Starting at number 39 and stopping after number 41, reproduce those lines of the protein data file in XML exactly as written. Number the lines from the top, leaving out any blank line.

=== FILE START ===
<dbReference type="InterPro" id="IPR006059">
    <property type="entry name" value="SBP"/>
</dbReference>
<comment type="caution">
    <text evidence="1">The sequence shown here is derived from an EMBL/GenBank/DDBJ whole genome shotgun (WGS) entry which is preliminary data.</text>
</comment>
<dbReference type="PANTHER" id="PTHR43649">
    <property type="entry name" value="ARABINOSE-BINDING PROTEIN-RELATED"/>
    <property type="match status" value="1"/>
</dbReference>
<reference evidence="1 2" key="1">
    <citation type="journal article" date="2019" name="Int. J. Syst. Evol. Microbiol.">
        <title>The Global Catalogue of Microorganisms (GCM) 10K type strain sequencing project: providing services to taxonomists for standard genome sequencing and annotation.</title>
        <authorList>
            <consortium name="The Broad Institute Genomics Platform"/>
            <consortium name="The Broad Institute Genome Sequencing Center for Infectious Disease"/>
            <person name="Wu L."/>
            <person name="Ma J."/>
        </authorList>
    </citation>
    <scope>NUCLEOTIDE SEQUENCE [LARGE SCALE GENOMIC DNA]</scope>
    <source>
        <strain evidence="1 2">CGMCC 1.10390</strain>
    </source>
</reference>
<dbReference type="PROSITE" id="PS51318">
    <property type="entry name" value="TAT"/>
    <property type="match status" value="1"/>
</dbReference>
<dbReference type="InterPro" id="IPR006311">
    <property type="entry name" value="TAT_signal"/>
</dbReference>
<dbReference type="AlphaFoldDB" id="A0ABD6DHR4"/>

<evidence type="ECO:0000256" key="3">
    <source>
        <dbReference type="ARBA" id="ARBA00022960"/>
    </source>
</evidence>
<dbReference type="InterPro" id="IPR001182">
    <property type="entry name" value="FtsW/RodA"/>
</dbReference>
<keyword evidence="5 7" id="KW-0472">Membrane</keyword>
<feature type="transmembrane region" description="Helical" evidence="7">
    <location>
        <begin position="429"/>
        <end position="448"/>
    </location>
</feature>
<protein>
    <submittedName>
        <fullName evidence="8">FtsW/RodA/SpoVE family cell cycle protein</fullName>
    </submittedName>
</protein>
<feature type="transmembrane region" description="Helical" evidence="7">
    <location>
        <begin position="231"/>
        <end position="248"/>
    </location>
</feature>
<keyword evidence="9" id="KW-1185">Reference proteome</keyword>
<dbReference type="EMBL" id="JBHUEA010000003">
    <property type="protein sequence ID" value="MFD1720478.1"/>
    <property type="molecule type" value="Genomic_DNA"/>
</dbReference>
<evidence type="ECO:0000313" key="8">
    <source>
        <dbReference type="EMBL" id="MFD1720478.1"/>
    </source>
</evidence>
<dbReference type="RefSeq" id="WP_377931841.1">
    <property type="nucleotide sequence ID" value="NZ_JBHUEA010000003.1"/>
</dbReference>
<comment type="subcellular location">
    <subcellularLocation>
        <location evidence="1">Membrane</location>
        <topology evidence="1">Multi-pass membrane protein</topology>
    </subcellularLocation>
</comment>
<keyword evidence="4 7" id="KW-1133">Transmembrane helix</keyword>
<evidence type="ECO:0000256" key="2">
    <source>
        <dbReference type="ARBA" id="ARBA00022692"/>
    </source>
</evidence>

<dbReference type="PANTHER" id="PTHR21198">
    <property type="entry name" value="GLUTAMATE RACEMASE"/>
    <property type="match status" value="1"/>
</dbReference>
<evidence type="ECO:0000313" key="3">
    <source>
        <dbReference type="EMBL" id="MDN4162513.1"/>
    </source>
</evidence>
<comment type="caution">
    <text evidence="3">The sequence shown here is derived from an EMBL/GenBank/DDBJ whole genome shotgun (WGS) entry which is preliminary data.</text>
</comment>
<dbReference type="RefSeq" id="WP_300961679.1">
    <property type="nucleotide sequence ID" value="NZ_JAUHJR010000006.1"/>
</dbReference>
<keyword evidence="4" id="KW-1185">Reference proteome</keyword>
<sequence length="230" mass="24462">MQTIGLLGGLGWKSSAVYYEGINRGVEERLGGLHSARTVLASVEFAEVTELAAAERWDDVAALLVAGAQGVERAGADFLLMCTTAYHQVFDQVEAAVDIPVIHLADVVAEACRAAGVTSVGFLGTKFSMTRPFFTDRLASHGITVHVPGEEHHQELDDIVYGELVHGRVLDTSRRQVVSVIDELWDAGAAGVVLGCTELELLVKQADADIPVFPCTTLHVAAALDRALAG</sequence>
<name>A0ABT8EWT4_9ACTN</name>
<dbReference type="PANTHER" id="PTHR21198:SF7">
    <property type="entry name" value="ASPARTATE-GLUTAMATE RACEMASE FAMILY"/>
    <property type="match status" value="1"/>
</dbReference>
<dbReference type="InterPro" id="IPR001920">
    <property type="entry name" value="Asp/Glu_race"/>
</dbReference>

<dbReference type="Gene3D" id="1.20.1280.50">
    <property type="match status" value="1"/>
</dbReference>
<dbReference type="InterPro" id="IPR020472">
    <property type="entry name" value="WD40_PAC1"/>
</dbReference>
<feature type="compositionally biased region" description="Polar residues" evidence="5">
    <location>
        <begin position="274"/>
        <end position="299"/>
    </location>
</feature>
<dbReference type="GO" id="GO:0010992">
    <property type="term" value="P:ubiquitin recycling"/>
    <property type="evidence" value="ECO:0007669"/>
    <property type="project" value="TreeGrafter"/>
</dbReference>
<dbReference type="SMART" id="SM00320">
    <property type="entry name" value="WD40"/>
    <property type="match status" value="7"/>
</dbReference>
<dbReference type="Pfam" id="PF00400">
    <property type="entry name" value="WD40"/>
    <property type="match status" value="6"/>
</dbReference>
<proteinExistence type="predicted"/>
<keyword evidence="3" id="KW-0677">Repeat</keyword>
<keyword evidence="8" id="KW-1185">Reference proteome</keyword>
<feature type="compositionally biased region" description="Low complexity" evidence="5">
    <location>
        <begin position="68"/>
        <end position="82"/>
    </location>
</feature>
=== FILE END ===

<dbReference type="InterPro" id="IPR001182">
    <property type="entry name" value="FtsW/RodA"/>
</dbReference>